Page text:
Friday, May 23, 2014

Wind and Oil

My local village (in Cambridgeshire) is locked in heated debate about the installation of a new wind farm. 

Opponents, deftly skirting the elephant in the room of their house prices, are horrified by the monstrous eyesore soon to be erected on this flat, featureless expanse of windswept bog. 

The opposition website provides a neat illustration of the size and impact of the wind farm, placing the looming silhouettes of doom next to Thorney's historic abbey and a Bedford cottage. In case you've missed the subtle message, apparently a wind turbine is much larger than a 19th Century farmer's cottage. I can't argue with the author's firm grasp of scale, however, their understanding of relativity is woefully askew. I don't think anybody ever proposed building a wind turbine ten feet away from the Abbey.

I didn't think point number two could be topped... until I reached point number six - public footpaths. The wind farm development will have a "negative impact" on our "unspoilt" bridleways. They're unspoilt because nobody uses them, only the Ordnance Survey knows they exist. I'd bet if I wanted to take a pleasant afternoon stroll down one of these idyllic lanes I'd probably get shown both barrels by one of the charming, local farmers who seem to have mistaken the Fens for Zimbabwe.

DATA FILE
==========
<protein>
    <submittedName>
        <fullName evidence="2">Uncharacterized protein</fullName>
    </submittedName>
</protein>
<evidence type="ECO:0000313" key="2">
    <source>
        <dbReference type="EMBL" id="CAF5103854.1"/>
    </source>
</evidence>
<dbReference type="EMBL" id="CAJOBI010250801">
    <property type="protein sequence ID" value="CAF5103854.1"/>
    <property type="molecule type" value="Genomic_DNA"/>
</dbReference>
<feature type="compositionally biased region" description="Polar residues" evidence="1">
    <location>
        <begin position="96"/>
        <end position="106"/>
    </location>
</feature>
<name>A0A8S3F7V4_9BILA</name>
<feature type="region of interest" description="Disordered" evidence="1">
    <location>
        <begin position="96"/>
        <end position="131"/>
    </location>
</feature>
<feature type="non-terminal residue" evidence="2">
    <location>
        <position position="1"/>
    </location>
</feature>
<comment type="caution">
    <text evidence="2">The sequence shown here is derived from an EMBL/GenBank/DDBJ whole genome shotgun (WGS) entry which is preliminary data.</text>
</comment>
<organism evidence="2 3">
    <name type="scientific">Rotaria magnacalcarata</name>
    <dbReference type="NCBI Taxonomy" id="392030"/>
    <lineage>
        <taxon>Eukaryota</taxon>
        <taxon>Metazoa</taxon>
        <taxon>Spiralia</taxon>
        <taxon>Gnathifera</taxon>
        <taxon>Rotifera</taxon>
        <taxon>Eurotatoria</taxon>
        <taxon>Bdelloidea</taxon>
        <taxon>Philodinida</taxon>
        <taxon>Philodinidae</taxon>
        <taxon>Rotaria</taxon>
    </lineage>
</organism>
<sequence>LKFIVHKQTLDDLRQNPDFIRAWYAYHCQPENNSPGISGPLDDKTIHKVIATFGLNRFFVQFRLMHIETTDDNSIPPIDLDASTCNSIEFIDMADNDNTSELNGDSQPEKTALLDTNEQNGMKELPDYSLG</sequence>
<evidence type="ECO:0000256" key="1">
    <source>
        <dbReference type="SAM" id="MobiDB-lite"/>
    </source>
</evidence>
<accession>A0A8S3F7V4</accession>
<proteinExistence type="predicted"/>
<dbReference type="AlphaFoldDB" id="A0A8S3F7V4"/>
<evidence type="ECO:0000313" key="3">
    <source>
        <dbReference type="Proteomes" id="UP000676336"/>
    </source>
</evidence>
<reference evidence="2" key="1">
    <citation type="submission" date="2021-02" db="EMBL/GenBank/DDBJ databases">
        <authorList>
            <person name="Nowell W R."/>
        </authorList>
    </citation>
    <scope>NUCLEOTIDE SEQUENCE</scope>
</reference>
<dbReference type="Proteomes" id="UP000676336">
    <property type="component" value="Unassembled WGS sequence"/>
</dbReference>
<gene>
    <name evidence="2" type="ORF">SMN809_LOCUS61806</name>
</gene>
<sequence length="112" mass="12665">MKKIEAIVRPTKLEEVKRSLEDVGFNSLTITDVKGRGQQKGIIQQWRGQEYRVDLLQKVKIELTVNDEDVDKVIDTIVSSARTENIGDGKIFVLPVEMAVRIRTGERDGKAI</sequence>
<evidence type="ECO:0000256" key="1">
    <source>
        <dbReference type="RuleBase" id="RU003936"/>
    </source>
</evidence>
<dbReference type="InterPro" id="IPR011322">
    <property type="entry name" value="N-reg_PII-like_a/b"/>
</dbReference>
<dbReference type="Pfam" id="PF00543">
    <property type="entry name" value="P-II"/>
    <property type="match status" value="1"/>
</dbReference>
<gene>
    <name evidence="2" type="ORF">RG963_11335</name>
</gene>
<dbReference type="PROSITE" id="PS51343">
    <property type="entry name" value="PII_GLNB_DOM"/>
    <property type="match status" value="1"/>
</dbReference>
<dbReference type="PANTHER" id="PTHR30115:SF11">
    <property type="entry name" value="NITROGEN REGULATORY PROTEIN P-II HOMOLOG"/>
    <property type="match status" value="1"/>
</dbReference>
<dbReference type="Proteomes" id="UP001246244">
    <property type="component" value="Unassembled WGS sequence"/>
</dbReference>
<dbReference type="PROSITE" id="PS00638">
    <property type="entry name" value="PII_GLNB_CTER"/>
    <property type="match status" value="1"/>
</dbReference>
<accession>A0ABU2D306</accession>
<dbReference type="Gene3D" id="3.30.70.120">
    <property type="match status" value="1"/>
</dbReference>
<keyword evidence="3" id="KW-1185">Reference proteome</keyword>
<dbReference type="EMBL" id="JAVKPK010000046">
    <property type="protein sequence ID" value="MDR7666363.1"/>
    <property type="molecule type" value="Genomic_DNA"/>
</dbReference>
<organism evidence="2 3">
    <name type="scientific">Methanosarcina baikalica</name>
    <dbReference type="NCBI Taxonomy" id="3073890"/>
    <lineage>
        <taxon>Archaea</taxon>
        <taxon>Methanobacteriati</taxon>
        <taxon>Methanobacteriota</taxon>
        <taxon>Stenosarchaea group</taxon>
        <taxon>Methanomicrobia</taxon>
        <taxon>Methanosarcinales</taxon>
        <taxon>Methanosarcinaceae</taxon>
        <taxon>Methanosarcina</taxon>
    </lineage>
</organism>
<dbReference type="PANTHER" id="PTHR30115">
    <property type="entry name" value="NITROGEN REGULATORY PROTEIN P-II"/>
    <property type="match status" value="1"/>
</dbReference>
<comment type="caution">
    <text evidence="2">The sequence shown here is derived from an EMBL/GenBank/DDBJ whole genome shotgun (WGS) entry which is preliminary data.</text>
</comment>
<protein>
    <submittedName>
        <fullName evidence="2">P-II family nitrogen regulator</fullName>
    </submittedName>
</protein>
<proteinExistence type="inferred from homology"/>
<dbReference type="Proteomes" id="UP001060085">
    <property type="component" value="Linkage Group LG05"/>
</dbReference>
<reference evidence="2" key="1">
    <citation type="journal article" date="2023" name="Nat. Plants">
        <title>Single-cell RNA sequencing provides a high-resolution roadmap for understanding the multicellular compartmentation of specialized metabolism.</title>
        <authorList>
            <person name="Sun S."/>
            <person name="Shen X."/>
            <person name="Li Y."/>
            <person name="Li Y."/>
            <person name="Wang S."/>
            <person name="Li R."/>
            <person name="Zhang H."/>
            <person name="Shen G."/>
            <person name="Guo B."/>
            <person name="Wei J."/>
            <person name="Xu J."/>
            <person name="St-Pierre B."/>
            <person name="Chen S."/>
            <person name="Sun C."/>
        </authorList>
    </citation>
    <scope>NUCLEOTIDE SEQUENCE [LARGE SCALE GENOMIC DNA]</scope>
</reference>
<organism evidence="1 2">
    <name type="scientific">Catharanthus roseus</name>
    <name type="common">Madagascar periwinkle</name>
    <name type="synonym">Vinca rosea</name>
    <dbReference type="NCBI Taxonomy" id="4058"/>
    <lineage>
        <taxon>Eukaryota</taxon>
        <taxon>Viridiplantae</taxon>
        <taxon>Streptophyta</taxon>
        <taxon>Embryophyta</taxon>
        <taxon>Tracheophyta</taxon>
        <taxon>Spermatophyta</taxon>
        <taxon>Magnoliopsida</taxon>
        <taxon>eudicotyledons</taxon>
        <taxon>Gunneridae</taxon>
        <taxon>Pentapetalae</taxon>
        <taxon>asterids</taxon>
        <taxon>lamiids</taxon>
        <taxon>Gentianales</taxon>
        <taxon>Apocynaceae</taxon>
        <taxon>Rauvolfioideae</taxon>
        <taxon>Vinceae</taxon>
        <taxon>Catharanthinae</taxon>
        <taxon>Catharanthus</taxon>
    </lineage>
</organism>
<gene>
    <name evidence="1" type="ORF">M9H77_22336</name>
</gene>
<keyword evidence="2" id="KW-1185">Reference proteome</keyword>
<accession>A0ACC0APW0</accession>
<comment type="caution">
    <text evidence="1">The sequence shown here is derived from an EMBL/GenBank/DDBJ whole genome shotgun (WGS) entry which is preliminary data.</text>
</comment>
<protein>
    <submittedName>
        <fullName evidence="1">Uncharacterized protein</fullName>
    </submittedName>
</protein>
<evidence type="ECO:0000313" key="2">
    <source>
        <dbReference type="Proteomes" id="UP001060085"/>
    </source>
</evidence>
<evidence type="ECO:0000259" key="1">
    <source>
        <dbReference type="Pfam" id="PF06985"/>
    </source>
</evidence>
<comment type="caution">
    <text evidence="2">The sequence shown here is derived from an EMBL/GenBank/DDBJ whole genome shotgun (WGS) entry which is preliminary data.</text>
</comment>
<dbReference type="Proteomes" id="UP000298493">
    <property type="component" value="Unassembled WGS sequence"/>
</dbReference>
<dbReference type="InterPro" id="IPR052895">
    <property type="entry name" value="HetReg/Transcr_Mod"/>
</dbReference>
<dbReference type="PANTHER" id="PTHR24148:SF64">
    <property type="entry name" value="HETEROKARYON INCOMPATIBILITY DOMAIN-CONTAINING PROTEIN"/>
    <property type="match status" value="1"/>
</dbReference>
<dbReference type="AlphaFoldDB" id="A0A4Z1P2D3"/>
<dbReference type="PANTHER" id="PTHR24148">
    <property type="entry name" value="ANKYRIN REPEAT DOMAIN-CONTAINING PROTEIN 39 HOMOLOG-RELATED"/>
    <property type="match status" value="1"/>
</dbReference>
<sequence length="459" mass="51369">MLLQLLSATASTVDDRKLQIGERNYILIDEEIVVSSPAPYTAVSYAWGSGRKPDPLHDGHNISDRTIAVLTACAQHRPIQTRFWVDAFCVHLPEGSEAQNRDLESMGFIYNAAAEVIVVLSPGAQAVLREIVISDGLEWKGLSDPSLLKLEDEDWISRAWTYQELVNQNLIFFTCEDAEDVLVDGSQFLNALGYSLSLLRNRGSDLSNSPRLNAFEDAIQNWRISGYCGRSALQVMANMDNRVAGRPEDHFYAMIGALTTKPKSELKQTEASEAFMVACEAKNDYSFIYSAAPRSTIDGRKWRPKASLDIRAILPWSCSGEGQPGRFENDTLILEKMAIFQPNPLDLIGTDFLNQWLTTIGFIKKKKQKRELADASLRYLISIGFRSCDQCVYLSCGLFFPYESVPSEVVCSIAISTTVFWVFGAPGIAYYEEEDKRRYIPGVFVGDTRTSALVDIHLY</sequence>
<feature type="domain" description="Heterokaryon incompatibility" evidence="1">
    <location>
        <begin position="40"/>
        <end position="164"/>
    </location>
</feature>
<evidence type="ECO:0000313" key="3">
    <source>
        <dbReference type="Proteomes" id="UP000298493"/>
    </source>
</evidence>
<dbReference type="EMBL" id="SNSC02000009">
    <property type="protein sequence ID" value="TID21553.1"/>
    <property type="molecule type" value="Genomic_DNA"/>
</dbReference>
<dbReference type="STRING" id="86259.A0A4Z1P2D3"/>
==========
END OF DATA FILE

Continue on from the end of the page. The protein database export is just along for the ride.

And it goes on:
Making things nice and simple (presumably because that's the easiest way to avoid getting bogged down in logic) the opposition has written a six point plan of their concerns - in essence, it's a less ambitious version of US President Woodrow Wilson's post war reconstruction plan.

Point number two is a corker - the noise. Apparently if the wind is blowing in the right direction (that's a prevailing south westerly, if you're interested) and you turn the television off, and prick an ear to the breeze you might actually be able to hear the sound of the turbines. Of course, it's more likely that you'll hear the sound of the A47 bypass, or a dog barking, or a human voice, or any of the other millions of things in this world that make noise.

The six point plan is so flimsy and surreal that I began to wonder if it was not, in fact, a work of masterful satire (like when Defoe suggested eating the poor in his 'Modest Proposal'). 

What has any of this got to do with Ecuador?

Well, while the great environmental debate of the modern age is raging in Cambridgeshire... meanwhile, the Ecuadorian government has signed permits for oil drilling to commence in the Yasuni National Park (just 150 miles from where I now live) - a single hectare of which is home to a richer mix of trees, birds, amphibians, and reptiles than the US and Canada put together. 

What biodiversity has a hectare at Gore's Farm got to offer apart from a couple of labradors and a dead crow?

We can at least be reassured by promises from the Chinese drilling companies that they will take good care of this UNESCO reserve. 

So, let's soak thousands of acres of the most biologically diverse land on the planet in viscous, black filth and spare fair East Anglia from the irrecoverable plague of green energy.

Why not be more honest, Thorney? Replace the six point plan with the slogan "Sustainable energy at Gores Farm might have a slight impact on my house price thus making me slightly poorer as a result... I'm not against green energy, in fact, I offset the carbon footprint of my trans-Atlantic flights with tree planting projects in the Amazon." It's just a shame the Chinese are about the swamp your Amazonian saplings in black gold.

The Yasuni

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